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Exhibitions

Tuan Andrew Nguyen. 'Our ghosts live in the future' at the Miró Foundation

The Stavros Niarchos Foundation (SNF) is the exhibition's main collaborator. The exhibition is also supported by Integrated Systems Europe (ISE)

© Fundació Joan Miró. Foto Pep Herrero
Tuan Andrew Nguyen. 'Our ghosts live in the future' at the Miró Foundation
bonart barcelona - 09/05/24

The Joan Miró Foundation presents the first solo exhibition in Spain of the Vietnamese-American artist Tuan Andrew Nguyen (Saigon, 1976), winner of the eighth edition of the Joan Miró Prize. The exhibition includes some of the most relevant video installations from his recent output, as well as a selection of his sculptures made from bombs and artillery shells from the Vietnam War. The exhibition can be visited until September 24, 2024.

Nguyen, born in Saigon and raised as a refugee in the United States after the war ended, uses his personal experience and the history of his country as a guiding thread in his work. The exhibition reveals the intersection between the conflicts of the second half of the 20th century and the impact they have had on the people who have suffered them and on their descendants.

Tuan Andrew Nguyen. 'Our ghosts live in the future' at the Miró Foundation © Fundació Joan Miró. Foto Pep Herrero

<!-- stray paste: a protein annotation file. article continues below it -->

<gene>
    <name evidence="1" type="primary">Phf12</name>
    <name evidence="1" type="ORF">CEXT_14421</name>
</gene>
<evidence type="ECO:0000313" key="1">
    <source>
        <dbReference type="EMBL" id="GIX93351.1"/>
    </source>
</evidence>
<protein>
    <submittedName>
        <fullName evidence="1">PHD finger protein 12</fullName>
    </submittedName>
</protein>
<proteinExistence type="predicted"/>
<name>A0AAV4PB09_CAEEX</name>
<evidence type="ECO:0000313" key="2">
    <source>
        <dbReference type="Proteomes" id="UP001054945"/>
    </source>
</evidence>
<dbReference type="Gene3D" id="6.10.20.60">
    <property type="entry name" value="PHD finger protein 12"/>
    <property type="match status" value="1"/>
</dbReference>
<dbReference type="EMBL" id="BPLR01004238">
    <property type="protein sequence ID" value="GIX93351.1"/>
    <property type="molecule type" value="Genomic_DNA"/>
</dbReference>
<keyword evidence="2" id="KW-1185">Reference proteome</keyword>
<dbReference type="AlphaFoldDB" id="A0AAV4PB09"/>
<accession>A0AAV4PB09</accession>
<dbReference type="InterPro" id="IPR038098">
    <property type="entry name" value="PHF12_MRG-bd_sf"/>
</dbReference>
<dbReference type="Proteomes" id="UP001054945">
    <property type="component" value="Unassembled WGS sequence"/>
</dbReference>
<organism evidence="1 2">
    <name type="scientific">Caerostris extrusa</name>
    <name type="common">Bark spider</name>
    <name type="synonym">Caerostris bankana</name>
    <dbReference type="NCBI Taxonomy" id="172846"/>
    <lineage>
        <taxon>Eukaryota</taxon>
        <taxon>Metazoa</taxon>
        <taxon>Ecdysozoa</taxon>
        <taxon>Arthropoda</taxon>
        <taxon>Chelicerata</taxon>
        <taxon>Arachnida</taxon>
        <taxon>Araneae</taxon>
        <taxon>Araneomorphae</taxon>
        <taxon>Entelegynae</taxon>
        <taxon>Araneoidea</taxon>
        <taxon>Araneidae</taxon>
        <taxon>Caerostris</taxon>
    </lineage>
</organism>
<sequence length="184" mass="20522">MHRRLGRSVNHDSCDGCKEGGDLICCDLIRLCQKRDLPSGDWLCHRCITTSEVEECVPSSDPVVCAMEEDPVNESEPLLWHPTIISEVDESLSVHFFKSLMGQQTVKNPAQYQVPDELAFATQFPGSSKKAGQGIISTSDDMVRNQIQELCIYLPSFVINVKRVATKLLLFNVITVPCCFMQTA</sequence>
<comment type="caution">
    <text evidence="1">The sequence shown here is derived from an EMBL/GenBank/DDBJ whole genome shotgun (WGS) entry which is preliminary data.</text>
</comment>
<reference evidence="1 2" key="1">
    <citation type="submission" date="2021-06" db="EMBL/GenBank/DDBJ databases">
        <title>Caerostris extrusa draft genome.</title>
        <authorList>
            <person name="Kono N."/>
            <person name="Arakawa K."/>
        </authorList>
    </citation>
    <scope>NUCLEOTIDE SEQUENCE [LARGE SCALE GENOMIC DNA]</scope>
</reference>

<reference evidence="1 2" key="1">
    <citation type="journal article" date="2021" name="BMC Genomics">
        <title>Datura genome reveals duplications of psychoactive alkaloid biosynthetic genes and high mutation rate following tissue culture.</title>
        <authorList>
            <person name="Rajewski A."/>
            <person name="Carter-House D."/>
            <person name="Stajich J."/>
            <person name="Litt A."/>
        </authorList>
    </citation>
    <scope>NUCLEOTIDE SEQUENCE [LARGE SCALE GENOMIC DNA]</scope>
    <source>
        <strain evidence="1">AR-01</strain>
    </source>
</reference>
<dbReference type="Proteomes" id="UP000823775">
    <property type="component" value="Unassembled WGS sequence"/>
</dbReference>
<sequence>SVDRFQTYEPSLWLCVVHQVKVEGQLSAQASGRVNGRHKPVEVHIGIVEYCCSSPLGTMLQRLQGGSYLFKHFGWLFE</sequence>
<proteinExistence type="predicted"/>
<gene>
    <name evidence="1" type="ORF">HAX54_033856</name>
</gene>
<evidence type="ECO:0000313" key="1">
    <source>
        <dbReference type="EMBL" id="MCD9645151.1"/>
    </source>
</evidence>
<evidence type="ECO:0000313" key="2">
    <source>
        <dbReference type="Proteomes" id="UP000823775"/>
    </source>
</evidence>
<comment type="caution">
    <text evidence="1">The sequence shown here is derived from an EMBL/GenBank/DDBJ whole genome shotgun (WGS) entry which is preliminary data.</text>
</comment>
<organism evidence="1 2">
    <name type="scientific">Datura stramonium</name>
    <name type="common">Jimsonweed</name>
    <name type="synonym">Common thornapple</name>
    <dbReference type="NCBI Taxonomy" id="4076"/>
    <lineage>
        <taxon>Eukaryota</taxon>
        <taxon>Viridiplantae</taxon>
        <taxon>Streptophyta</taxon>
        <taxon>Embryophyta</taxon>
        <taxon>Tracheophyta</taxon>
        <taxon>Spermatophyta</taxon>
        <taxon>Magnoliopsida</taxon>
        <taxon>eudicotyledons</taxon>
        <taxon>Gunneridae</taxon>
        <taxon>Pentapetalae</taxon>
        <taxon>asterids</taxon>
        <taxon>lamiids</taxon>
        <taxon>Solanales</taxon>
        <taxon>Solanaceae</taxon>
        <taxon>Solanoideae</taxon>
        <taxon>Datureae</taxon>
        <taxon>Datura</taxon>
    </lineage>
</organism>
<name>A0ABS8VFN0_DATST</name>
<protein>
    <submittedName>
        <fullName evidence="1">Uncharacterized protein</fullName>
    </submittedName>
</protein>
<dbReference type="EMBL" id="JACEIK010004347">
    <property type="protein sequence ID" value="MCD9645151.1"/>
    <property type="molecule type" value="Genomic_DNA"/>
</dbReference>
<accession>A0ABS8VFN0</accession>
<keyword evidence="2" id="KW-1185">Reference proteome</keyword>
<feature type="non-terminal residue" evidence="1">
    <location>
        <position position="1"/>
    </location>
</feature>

Our ghosts live in the future allows a first approach to the work of Tuan Andrew Nguyen and invites us to immerse ourselves in his artistic vision and his commitment to address social and historical issues that have to do with the colonial legacy and its destabilizing effects. In retrospect, his reference to Alexander Calder, fervent opponent of the Vietnam war, invites a re-reading of the work of this American artist so linked to Joan Miró and Josep Lluís Sert and so present in the collection from the Joan Miró Foundation. This work connects with the museum's collection and with the legacy of Joan Miró, who also had a deep relationship with his native land. This is not only a retrospective of the work of Tuan Andrew Nguyen, but an immersion in his artistic vision and his commitment to social and historical themes that are recurrent in his narrative.

The exhibition presents an unpublished work, a sculpture made of reused war material produced in the artist's workshop in Saigon. This work, like the others presented at the beginning of the exhibition, is inspired by Alexander Calder's mobiles, specifically 3 Corcovado, a large-scale sculpture that belongs to the Collection of the Joan Miró Foundation . Both at the beginning and at the end of the exhibition, Nguyen dialogues with key artists of modern Western art who shaped the hegemonic artistic discourse of the 20th century.

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